William Marshal and Ireland
John Bradley, Cóilin Ó Drisceoil & Michael Potterton, editors
This richly illustrated collection of essays examines for the first time the important Irish career of one of the most famous personalities of medieval Europe, William Marshal (c.1146–1219). The Marshal, with his wife Isabel de Clare, transformed the lordship of Leinster by the sword but also through the establishment of castles, churches, towns and strategic infrastructure, as well as the institution of a new administrative framework that stabilised the Anglo-Norman colony. The essays in this book, by leading historians and archaeologists, present the Marshal in a new light – one that differs substantially from his better known persona as the ‘greatest knight that ever lived’ and a ‘flower of chivalry’.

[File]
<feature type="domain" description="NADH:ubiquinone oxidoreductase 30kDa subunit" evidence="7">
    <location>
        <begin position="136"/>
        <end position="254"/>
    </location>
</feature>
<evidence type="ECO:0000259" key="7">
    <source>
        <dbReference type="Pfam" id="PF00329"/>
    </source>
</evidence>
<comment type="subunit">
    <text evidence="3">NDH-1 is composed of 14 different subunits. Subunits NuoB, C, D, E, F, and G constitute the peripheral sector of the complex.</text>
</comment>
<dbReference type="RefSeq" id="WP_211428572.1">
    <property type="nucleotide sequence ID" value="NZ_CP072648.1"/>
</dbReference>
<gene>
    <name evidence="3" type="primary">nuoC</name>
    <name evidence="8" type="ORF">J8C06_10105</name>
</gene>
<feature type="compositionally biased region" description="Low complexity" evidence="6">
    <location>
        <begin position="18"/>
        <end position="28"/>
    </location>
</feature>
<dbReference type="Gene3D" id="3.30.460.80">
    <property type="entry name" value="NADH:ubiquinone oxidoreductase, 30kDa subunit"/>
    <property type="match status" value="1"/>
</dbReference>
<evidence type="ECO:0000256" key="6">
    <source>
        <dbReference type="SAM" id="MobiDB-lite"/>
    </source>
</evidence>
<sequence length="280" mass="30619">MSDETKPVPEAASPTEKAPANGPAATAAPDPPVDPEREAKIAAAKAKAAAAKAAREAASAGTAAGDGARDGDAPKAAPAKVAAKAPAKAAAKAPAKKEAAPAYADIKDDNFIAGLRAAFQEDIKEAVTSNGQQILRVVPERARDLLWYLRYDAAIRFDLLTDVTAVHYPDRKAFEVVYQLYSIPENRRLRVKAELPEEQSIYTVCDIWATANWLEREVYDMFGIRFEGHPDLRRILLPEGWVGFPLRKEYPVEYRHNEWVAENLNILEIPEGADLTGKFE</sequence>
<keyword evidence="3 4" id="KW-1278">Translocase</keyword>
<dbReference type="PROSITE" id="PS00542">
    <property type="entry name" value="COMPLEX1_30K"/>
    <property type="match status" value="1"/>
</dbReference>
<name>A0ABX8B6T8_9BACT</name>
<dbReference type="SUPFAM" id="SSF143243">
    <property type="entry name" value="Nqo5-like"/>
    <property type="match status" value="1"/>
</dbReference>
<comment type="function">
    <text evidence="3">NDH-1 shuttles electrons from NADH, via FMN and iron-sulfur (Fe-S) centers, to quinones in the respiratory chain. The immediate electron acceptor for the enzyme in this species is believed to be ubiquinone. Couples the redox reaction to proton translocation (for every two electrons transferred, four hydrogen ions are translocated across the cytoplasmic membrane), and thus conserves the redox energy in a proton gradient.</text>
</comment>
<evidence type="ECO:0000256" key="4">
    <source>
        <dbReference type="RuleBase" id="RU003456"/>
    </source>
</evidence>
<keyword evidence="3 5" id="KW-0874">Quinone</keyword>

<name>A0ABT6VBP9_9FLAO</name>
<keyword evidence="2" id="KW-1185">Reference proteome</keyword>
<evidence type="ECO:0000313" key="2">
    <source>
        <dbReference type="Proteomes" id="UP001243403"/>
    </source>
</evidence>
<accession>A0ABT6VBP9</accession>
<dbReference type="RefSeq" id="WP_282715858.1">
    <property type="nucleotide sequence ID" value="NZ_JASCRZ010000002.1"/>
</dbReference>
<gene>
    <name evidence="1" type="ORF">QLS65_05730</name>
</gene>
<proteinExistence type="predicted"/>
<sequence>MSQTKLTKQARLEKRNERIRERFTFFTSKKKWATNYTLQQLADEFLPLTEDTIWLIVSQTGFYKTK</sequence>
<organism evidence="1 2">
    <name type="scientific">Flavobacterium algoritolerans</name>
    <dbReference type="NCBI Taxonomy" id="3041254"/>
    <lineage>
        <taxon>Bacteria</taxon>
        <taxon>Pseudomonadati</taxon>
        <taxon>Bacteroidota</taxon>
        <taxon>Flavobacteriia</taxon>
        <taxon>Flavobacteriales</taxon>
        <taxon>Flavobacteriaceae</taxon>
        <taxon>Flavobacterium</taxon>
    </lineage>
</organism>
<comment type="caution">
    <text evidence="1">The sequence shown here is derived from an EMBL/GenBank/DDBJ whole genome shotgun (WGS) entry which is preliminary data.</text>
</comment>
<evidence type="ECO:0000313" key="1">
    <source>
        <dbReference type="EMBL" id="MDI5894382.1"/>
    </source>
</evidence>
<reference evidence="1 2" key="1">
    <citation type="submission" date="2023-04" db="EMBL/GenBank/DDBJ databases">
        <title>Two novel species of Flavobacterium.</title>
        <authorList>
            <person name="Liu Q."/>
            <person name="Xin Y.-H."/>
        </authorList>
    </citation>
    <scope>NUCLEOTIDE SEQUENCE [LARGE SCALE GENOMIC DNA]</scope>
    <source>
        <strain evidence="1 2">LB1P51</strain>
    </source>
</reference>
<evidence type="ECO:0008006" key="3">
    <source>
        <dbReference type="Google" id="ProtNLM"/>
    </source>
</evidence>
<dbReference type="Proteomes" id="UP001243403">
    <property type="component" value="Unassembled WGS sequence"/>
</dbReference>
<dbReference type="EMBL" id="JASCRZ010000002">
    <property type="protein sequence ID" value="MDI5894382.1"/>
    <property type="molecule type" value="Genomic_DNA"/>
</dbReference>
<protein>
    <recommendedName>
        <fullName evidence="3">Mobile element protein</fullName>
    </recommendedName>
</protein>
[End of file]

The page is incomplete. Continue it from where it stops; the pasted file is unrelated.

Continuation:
Contributors: John Bradley, Miriam Clyne, Billy Colfer, David Crouch, Adrian Empey, Gillian Kenny, Ben Murtagh, Cóilín Ó Drisceoil, Daniel Tietzsch-Tyler.
Cóilín Ó Drisceoil is the director of Kilkenny Archaeology. The late John Bradley was a senior lecturer in the Department of History, Maynooth University. Michael Potterton is a lecturer in that department.